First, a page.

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Tag: Film review

We’re excited that you’ve joined the conversation! At HMU, we want to continue the great authors’ conversations in a contemporary context, and this blog will help us do that. We look back to Aristotle and the early philosophers who used reason and discourse to gain wisdom and now we endeavor to do the same every day.


Thanks to Aaron Ducksworth, a 2023 Fellow in Ideas, for today’s post.

November 10, 2023

Many movies of various genres have been made about the relationship between humans and anthropomorphic technology and the complicated relationship between them – think The Terminator franchise (1984-2019), I, Robot (2004), Virtuosity (1995), and The Matrix franchise (1999-2021). M3GAN is different! Not because it attempts to bridge the gap between horror and science fiction through an AI-based film,

 » Read more about: FILM REVIEW: Philosophical Roots in Tech-Horror  »

Thanks to Eden Tesfaslassie, a 2022 Fellow in Ideas, for today’s post.

May 20, 2022

The main themes the audience sees explored in Akira Kurosawa’s 1950 film Rashōmon are death, truth, and losing faith in humanity. The story conveys this message with the frame of a murder trial, but even by the end of the film, the audience still does not definitively know what happened or who committed the crime.

 » Read more about: FILM REVIEW: Rashomon  »

March 11, 2022

Thanks to Alissa Simon, HMU Tutor, for today’s post.

Last week marked the end of HMU’s Winter Film Series. I cannot express how much I love this series. If you were unable to join us, never fear, we will host another film series next winter. In the meantime, the following thoughts resulted from this wonderful discussion.

As usual, leader Gary Schoepfel opened discussion with some quotations focused on the idea of Truth.

 » Read more about: Rosencrantz and Guildenstern Are Dead, Film Discussion  »

February 18, 2022

Thanks to Alissa Simon, HMU Tutor, for today’s post.

In Akira Kurosawa’s 1950 film Rashomon few facts can be established. As with most murder mysteries, the viewer sees a tangled web of evidence unfold before them. Unlike most murder mysteries, the audience begins to assume the role of judge and jury. Though we never receive an answer to the crime, the audience weighs details from each testimonial.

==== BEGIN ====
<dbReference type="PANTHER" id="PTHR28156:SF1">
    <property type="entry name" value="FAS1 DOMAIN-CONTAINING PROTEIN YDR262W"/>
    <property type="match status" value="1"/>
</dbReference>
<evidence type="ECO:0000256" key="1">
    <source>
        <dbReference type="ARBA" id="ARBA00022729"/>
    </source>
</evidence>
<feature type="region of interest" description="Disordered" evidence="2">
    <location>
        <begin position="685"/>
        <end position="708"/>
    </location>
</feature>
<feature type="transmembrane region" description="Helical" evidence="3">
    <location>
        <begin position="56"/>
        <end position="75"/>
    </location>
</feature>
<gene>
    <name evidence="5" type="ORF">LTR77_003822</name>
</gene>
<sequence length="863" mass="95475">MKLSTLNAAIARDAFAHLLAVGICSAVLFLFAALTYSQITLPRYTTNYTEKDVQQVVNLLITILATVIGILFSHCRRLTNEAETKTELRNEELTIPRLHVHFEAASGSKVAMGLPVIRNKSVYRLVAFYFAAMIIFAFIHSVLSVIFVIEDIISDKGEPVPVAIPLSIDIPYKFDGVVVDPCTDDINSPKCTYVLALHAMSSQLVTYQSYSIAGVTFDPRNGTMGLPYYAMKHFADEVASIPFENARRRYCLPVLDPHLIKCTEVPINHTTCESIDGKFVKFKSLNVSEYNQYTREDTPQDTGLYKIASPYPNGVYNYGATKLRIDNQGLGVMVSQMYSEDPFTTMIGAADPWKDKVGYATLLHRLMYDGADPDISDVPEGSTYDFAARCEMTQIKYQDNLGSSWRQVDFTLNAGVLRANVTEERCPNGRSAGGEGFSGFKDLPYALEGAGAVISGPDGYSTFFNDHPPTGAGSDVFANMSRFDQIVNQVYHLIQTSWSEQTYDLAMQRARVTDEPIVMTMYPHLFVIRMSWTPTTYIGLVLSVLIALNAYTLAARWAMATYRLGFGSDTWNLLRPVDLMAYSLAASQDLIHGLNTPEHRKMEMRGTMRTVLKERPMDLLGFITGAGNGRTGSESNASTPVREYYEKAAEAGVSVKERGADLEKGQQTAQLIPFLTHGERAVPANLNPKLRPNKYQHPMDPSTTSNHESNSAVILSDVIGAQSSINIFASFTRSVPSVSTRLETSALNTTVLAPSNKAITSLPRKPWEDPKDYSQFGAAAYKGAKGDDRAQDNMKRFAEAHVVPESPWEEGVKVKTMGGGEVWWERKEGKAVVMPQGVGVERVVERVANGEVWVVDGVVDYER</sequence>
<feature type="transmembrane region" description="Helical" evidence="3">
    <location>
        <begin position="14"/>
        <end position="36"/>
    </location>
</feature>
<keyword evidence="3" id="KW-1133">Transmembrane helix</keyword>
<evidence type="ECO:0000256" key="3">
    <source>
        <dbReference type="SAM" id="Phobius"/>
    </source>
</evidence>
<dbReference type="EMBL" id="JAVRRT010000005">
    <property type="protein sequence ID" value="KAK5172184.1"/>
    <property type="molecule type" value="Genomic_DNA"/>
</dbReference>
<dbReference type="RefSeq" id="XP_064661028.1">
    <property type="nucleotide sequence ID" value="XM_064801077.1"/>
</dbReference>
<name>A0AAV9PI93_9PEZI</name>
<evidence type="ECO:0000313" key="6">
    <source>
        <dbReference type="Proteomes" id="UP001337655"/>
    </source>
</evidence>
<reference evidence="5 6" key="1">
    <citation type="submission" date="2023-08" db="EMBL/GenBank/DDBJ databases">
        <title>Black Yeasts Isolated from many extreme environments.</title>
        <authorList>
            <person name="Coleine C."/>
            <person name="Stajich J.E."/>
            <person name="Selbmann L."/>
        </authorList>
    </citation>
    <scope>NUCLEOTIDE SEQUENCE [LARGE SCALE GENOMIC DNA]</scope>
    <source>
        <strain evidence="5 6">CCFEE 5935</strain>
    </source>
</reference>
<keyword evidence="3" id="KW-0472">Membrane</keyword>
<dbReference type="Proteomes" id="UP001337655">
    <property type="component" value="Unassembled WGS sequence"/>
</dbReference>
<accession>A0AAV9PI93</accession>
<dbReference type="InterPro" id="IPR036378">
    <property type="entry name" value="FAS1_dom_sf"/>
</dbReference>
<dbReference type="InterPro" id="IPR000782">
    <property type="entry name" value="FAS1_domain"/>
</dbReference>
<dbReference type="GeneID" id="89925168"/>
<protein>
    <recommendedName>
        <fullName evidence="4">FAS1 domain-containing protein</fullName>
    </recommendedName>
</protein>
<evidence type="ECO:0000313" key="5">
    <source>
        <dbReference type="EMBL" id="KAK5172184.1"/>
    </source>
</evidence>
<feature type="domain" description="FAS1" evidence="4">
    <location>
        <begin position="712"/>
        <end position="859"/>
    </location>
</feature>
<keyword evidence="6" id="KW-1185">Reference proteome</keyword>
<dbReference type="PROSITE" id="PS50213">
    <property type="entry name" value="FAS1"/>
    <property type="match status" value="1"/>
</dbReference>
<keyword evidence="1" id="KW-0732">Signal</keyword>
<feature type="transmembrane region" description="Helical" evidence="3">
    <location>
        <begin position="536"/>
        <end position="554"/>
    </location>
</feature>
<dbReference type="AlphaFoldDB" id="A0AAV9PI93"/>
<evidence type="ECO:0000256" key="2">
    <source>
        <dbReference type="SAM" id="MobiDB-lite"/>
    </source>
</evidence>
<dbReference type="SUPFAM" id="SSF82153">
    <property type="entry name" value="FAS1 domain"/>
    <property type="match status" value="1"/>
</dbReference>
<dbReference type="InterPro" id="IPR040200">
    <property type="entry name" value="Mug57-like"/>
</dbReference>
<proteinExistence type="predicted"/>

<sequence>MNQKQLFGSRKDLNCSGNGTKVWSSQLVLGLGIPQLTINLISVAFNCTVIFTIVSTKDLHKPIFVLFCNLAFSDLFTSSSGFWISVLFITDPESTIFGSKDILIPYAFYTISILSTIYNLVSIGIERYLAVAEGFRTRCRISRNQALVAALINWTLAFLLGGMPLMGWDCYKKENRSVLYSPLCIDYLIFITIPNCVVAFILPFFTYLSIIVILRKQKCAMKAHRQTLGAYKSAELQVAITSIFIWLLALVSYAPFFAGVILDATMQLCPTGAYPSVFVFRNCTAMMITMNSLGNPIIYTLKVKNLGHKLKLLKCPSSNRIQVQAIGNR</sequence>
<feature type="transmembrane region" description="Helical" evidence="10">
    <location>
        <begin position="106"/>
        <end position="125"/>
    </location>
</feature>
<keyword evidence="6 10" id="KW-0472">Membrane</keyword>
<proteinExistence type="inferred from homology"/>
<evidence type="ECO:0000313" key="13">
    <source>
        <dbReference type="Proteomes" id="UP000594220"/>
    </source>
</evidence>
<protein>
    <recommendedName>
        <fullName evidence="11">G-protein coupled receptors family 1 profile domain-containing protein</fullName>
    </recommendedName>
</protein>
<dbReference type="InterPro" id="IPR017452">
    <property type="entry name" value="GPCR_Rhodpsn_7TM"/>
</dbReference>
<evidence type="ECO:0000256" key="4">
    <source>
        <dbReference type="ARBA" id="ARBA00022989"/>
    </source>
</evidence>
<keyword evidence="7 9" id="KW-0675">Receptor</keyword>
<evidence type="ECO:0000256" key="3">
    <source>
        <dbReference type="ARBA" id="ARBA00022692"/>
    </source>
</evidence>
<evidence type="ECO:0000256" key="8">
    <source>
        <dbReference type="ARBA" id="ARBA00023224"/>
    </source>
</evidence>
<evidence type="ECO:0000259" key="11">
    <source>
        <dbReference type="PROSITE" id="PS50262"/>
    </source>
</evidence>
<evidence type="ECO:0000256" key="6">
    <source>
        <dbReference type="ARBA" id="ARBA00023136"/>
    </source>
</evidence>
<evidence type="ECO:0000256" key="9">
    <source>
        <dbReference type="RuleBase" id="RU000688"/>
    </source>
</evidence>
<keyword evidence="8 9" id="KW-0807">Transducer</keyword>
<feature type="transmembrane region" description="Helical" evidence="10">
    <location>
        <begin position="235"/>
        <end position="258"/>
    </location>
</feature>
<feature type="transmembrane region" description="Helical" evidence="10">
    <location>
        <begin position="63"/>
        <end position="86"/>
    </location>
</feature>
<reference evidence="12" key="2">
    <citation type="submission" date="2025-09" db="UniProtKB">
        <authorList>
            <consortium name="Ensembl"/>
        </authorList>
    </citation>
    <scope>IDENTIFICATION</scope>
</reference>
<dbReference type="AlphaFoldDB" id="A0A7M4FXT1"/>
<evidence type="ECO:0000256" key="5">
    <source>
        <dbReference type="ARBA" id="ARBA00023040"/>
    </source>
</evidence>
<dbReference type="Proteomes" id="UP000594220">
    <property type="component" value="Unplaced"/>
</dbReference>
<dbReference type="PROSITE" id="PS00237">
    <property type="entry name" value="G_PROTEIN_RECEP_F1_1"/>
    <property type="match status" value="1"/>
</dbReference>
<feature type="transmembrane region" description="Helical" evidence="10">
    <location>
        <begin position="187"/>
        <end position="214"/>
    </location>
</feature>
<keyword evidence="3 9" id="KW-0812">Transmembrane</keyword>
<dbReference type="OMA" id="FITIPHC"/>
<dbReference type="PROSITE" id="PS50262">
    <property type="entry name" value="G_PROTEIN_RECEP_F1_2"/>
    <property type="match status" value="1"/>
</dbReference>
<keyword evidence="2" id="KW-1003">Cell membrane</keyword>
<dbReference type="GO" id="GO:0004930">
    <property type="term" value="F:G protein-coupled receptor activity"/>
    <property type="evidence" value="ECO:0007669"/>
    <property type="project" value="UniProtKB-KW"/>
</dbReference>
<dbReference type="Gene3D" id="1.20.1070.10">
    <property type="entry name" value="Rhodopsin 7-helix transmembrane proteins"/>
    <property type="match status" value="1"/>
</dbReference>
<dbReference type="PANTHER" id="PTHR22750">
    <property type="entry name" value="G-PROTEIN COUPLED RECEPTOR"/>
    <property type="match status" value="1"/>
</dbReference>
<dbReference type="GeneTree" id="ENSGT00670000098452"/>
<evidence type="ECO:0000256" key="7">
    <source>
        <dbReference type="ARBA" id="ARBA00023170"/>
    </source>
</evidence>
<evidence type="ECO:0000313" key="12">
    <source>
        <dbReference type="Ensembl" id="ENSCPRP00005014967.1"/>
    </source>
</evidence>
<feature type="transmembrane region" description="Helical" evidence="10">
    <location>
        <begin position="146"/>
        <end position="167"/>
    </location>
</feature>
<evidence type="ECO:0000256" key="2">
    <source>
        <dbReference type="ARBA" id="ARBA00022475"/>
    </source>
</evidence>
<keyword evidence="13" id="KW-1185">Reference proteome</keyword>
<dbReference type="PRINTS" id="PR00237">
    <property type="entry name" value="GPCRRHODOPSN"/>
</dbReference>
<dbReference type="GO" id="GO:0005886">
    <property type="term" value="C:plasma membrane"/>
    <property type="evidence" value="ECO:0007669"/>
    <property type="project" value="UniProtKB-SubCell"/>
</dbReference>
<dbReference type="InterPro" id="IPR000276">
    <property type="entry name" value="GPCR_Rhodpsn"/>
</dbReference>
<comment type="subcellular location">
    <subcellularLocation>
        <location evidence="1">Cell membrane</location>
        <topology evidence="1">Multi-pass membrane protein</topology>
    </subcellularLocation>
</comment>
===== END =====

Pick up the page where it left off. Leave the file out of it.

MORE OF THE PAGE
» Read more about: Truth in Rashomon  »

February 11, 2022

Thanks to Gabriel E. Etienne, a 2021 Fellow in Ideas recipient, for today’s post.

The movie Moonlight is a coming-of-age story that details the complexity of the journey of boyhood to manhood of the character Little/Black/Chiron through the issues of authentic Blackness and hegemonic masculinity (Johnson 2003). This review uses the concepts of Quiet and Silence to view and understand the movie Moonlight.

 » Read more about: Film Review: Quiet and Silence in Moonlight  »

January 21, 2022

Thanks to Alissa Simon, HMU Tutor, for today’s post.

I have written about George Orwell’s novel 1984 in the past on this blog (see the links at the end of this post), but never the film. Today’s post focuses on the film adaptation, Nineteen Eighty-Four. The film stars John Hurt playing Winston and Richard Burton as O’Brien. (This film is the first of three discussions in our Winter Film Series which is dedicated to the great idea of Truth.

 » Read more about: Truth in Nineteen Eighty-Four  »

October 15, 2021

Thanks to Jaya Upadhyay, a 2021 Fellow in Ideas, for today’s post.

To the Bone (2017), a Netflix film, opens with two potent sequences. The first is a scene in which two stick-like figures emerge from the backdrop and approach the screen. These are women engaged in an eating disorder treatment program where the lead character, Ellen (Lily Collins) is enrolled. The second scene shows Ellen being weighed in her underclothes while her step mother Susan (Carrie Preston) questions her,

 » Read more about: FILM REVIEW: To the Bone  »

July 31, 2020

Thanks to Alissa Simon, HMU Tutor, for today’s post.

For an introduction to the film, listen to Johnny Flynn’s “Queen Bee” from the movie Emma.

I think that something about the practiced manner of public behavior attracts us yet today. Emma is the picture of etiquette in almost all instances. When she does behave badly, great lessons are learned.

 » Read more about: Film Review: Emma.  »

March 17, 2017

Thanks to Alissa Simon, HMU Tutor, for today’s post.

The second half of Shakespeare’s Henry IV is difficult to stage, to say the least. It is an incredibly long play as well as staging scenes in thirteen different locations. It’s ambitious goal was to develop characters. Shakespeare is one of the first to take an old style farce and develop these tropes into characters. Therefore, Henry IV,

 » Read more about: Henry IV, Part Two  »

November 18, 2016

Thanks to Peter Ponzio, Doctor of Arts, Harrison Middleton University, for the following film review of the 2008 BBC production of Little Dorrit.

Charles Dickens was a prolific author, penning some fifteen  novels, hundreds of articles, editing two periodicals (Household Words and All the Year Round) as well as editing two newspapers, Bentley’s Miscellany and The Daily News

 » Read more about: Film Review: Little Dorrit  »

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